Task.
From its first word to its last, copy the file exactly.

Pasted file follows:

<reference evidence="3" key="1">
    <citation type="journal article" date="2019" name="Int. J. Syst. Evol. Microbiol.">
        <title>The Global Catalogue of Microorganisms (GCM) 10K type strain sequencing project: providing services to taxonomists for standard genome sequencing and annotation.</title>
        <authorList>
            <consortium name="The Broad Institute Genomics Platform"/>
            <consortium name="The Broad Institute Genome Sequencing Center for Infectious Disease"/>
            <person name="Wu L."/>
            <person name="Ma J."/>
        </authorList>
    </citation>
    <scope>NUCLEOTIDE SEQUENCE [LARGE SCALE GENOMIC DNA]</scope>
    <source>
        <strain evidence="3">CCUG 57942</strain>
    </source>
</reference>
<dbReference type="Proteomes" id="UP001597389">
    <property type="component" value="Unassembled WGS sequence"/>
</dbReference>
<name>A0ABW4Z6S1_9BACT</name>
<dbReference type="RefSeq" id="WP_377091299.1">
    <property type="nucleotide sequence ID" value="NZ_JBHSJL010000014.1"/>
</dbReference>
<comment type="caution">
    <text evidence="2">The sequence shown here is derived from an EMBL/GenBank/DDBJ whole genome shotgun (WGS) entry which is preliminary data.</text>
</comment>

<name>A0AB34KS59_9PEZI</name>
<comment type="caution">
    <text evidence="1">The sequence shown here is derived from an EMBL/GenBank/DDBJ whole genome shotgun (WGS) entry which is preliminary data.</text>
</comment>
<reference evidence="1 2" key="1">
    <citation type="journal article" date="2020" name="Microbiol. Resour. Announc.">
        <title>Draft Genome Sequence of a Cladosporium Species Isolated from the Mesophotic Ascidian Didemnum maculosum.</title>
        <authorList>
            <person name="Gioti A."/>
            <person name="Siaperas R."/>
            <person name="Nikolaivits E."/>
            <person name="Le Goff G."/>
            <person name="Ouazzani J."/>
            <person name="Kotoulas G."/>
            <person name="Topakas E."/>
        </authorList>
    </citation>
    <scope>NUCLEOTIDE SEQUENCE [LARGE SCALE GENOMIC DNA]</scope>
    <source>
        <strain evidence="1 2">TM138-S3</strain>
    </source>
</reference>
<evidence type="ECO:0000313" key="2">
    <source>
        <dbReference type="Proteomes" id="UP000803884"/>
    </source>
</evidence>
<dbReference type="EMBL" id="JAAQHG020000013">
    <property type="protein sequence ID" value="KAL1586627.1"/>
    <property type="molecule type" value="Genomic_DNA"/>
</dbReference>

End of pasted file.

<reference evidence="3" key="1">
    <citation type="journal article" date="2019" name="Int. J. Syst. Evol. Microbiol.">
        <title>The Global Catalogue of Microorganisms (GCM) 10K type strain sequencing project: providing services to taxonomists for standard genome sequencing and annotation.</title>
        <authorList>
            <consortium name="The Broad Institute Genomics Platform"/>
            <consortium name="The Broad Institute Genome Sequencing Center for Infectious Disease"/>
            <person name="Wu L."/>
            <person name="Ma J."/>
        </authorList>
    </citation>
    <scope>NUCLEOTIDE SEQUENCE [LARGE SCALE GENOMIC DNA]</scope>
    <source>
        <strain evidence="3">CCUG 57942</strain>
    </source>
</reference>
<dbReference type="Proteomes" id="UP001597389">
    <property type="component" value="Unassembled WGS sequence"/>
</dbReference>
<name>A0ABW4Z6S1_9BACT</name>
<dbReference type="RefSeq" id="WP_377091299.1">
    <property type="nucleotide sequence ID" value="NZ_JBHSJL010000014.1"/>
</dbReference>
<comment type="caution">
    <text evidence="2">The sequence shown here is derived from an EMBL/GenBank/DDBJ whole genome shotgun (WGS) entry which is preliminary data.</text>
</comment>

<name>A0AB34KS59_9PEZI</name>
<comment type="caution">
    <text evidence="1">The sequence shown here is derived from an EMBL/GenBank/DDBJ whole genome shotgun (WGS) entry which is preliminary data.</text>
</comment>
<reference evidence="1 2" key="1">
    <citation type="journal article" date="2020" name="Microbiol. Resour. Announc.">
        <title>Draft Genome Sequence of a Cladosporium Species Isolated from the Mesophotic Ascidian Didemnum maculosum.</title>
        <authorList>
            <person name="Gioti A."/>
            <person name="Siaperas R."/>
            <person name="Nikolaivits E."/>
            <person name="Le Goff G."/>
            <person name="Ouazzani J."/>
            <person name="Kotoulas G."/>
            <person name="Topakas E."/>
        </authorList>
    </citation>
    <scope>NUCLEOTIDE SEQUENCE [LARGE SCALE GENOMIC DNA]</scope>
    <source>
        <strain evidence="1 2">TM138-S3</strain>
    </source>
</reference>
<evidence type="ECO:0000313" key="2">
    <source>
        <dbReference type="Proteomes" id="UP000803884"/>
    </source>
</evidence>
<dbReference type="EMBL" id="JAAQHG020000013">
    <property type="protein sequence ID" value="KAL1586627.1"/>
    <property type="molecule type" value="Genomic_DNA"/>
</dbReference>